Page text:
I'm an author, a wife, a mother, a friend, a sister, a daughter, and so much more! I've always loved reading and found myself wanting to continue the stories I loved so much, which is how I started writing. Now I've finally reached my dream of being published. My novels are mainly romance, though there are a lot of other elements as well. My books prove that you can have the romance and the passion without having to sacrifice great plot lines or strong character personalities.

Writing 101: How to Use Dashes

The dash is one of the most under-valued pieces of punctuation, and one of the most improperly-used. Learn to master the art of the dash, and you can avoid all your complicated punctuation problems. Ignore this lesson, and you'll find yourself mired in a morass of commas from which there is no escape.

Dashing off Good Punctuation

A dash functions as a super comma, and that's why all writers should love it. When you already have a lot of punctuation to deal with in a sentence, the dash can be employed to break up the sentence to make it readable (and grammatically correct) again. Learn how to use the dash, and it will be your friend.

Writing 101: The Fall of Books

When was the last time you cracked open an epic poem and began to read it? Do you casually browse through "Beowulf" when the mood strikes, or thumb through "The Canterbury Tales?" Probably no, because that stuff is way old. And it's got me wondering whether or not anyone will even be reading books  100 yeas from now. 

Who's Actually Read Virginia Woolf?

In the year 1915, Virginia Woolf published "The Voyage Out." Have you ever read it? She's a well-known author, or she was, and enjoyed a highly successful career before she walked into the ocean one day. The point is, she was a successful working writer in her own time and you recognize her name. But have you read her books? Did you read this one, published 100 years ago? Did you read any of them ever? Would it make a difference if I told you that you can read her books for free?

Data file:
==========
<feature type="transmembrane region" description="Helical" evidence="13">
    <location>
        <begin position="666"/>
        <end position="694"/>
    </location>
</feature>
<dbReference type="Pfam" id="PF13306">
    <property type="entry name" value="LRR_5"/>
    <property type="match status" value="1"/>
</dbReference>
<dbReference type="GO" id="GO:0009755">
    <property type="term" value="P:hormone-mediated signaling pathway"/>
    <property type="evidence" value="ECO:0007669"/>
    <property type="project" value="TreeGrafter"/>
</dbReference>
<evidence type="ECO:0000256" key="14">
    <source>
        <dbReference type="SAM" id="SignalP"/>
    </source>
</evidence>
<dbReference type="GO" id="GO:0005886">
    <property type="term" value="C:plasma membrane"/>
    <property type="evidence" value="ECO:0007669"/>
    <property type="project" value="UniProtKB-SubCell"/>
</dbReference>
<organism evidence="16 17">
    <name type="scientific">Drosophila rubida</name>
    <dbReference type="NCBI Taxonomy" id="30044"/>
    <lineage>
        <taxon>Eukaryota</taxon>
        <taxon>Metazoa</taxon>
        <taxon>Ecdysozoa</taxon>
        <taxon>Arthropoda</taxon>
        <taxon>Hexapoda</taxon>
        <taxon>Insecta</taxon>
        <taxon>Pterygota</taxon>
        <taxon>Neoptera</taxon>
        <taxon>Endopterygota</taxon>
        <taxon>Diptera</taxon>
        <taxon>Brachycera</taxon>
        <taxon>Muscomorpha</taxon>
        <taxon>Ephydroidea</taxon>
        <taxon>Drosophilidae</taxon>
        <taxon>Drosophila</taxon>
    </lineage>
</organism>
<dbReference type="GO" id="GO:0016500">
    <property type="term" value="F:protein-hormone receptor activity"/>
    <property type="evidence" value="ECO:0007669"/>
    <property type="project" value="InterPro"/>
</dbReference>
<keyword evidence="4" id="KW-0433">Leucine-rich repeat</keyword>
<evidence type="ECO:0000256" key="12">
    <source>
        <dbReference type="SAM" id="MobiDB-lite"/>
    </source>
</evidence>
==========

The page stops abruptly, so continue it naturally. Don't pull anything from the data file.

Writing 101: Are You Inspired, or Are You Avoiding It?

I always say -- correction, I used to always say -- that you should give in to inspiration when it strikes. I did, after all. But now I'm wondering if I was really inspired, or if I was trying to avoid writing something else.

Avoiding It

It all started when I finished my book "Hope's Rebellion." I had known for some time that I was going to start working on a project called "What Happened to Mary Celeste?" I roughed out the first few chapters, and then I got stuck. I started working on buying a cover for the book. After all, I knew the title already, and I would need a cover. But then I started to work on the trailer, too. I would need a trailer, right? Sure I would. Soon enough, however, that was finished as well. I was still in the exact same place with the manuscript. That's when I started writing a different book altogether. I was inspired. Correction. I thought I was inspired.

Guest Post: Using Wattpad to Promote Your Book

Today we're joined by author M.J. Austin for a guest post on using Wattpad for marketing.